Tuesday, September 18, 2012

Minus One / Plus Three Hundred

Today saw the loss of a large mulberry (Morus sp.) tree in the gazebo garden. This tree had become a hazard and was being held up by a neighboring hackberry (Celtis occidentalis). We thought it was one wind storm away from coming down and I'm glad we didn't test that theory. L.P. Tree Service came early with five guys (see pictures). We had Larry, Pat, John, Jumbo Jim and Dick H. helping as well. The access in to the garden went well and clean-up was top notch as the process only took 2 hours or so total. While we lost one tree today, we planted about 300 perennials, shrubs and small trees (more on that later). The top photo is of the 'Fatal Attraction' purple coneflower (Echinacea purpurea) which is a selection from the Netherlands (Piet Oudolf). This is a strong-stemmed variety with large, vivid blooms. The stems even have some color as well. This is a good example of what a coneflower should be as so many of the new varieties have beautiful flowers but wimpy, floppy stems. Directly above is the 'Stripe It Rich' golden Hakone grass (Hakonechloa macra) in the woodland walk garden. It sure softens that little nook between the rocks.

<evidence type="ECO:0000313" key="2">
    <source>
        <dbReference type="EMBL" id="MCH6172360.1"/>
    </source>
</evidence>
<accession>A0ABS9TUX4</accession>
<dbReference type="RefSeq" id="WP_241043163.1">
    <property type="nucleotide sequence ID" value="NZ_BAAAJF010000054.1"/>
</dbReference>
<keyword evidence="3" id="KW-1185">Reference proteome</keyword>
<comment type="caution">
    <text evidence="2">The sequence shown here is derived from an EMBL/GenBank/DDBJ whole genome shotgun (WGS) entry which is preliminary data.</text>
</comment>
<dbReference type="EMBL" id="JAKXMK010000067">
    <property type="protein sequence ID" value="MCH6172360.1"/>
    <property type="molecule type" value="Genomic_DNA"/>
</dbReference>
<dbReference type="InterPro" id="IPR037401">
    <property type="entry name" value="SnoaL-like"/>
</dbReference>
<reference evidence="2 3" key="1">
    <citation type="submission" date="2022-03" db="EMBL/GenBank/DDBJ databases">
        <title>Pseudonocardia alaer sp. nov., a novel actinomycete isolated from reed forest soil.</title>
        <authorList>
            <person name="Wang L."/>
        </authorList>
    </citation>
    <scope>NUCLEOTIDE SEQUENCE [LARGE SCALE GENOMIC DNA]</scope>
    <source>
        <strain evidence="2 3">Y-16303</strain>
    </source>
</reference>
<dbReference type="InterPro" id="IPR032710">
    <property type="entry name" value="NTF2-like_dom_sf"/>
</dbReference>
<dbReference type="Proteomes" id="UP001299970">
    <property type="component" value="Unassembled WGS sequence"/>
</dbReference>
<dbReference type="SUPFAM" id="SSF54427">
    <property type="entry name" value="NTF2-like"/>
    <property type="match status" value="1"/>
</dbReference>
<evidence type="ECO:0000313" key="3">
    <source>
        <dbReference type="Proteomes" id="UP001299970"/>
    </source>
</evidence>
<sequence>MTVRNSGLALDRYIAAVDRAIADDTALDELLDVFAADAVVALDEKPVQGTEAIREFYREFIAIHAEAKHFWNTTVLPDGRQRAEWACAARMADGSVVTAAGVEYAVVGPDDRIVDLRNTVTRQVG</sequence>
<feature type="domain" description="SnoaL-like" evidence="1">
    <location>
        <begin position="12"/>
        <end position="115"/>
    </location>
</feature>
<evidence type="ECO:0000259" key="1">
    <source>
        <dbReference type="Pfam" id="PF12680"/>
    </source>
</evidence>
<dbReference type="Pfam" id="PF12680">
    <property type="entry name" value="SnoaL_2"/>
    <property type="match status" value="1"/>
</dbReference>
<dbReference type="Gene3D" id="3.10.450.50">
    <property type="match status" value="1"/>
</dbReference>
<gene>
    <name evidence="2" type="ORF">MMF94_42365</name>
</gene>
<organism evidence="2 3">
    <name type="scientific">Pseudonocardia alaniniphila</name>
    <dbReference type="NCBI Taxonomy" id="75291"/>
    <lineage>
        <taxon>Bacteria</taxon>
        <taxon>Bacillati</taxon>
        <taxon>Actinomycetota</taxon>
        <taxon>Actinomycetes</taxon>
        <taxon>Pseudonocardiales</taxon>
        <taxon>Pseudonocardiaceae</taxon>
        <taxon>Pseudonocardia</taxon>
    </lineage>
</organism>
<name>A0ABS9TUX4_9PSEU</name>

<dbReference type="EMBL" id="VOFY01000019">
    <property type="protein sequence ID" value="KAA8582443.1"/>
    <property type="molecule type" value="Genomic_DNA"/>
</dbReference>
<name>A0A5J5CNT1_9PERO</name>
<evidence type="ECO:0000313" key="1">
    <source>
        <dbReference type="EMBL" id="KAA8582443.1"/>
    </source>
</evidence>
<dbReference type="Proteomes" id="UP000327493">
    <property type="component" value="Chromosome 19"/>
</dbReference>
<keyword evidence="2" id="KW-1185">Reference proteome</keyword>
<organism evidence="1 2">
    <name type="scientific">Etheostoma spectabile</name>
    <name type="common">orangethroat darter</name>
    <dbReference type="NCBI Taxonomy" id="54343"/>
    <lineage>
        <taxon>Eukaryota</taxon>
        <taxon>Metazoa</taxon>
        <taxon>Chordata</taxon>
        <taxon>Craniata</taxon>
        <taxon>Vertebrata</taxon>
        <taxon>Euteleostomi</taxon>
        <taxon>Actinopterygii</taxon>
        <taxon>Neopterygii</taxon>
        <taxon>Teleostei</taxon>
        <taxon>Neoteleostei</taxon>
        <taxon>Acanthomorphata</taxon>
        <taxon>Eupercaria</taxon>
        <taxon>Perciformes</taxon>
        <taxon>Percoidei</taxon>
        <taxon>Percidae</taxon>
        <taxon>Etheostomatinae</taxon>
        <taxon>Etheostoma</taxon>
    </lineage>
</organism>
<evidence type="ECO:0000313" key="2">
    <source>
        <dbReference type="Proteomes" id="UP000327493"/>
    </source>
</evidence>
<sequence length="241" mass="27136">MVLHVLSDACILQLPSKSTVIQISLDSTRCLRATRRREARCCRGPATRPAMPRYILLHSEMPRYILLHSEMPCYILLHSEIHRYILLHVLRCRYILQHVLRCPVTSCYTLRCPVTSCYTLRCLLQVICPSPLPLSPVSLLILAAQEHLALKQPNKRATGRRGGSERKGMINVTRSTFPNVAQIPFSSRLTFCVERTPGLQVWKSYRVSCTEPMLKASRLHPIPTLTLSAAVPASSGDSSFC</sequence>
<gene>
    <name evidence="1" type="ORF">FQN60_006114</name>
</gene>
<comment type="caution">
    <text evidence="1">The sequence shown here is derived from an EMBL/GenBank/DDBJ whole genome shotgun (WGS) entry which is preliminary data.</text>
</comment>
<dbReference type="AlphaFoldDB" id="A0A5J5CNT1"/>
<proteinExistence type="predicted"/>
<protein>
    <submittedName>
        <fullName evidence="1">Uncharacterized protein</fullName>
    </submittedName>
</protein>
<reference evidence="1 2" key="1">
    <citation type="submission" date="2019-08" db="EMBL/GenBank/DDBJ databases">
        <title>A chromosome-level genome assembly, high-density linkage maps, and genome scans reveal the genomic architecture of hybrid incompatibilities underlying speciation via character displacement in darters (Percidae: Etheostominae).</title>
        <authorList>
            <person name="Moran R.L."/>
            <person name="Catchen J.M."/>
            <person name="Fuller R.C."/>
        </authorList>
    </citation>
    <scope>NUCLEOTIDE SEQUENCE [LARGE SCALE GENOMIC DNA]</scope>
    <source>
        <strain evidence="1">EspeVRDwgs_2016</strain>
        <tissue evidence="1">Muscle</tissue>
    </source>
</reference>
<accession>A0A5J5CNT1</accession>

Ron K. was in to do more planting in the woodland walk garden today and installed about 120 perennials throughout that space as well as some really neat witchhazel (Hamamelis sp.) varieties ('Purple Ribbons', 'Grape Fizz' and 'Kohanke Red'). These should grow in to beautiful specimens. I have more plants for Ron but he'll get increasingly challenged to keep up with falling leaves in that space too! Kay came in for some tidying in the shade garden then more weeding/removals in our All-America Selections Display Garden. We continue to primp our annuals but those that are spent are quickly removed. Kay filled her cart quickly today. Mary W. did some weeding and planting in the herb garden this afternoon and Vern spent the afternoon working on some carpentry projects. Maury, Glenn D. and I met this morning regarding our spring tree sale (April 2013) and Dr. Gredler spent the morning mowing out in the gardens. We also saw Dr. Yahr and many others as well. Bill O. came in for mowing and other duties too. To the mid-right is Big John preparing a border for planting today. He removed the annuals, composted and installed a nice collection of perennials and shrubs along the length of this space (just opposite the Smelly Garden and North point garden).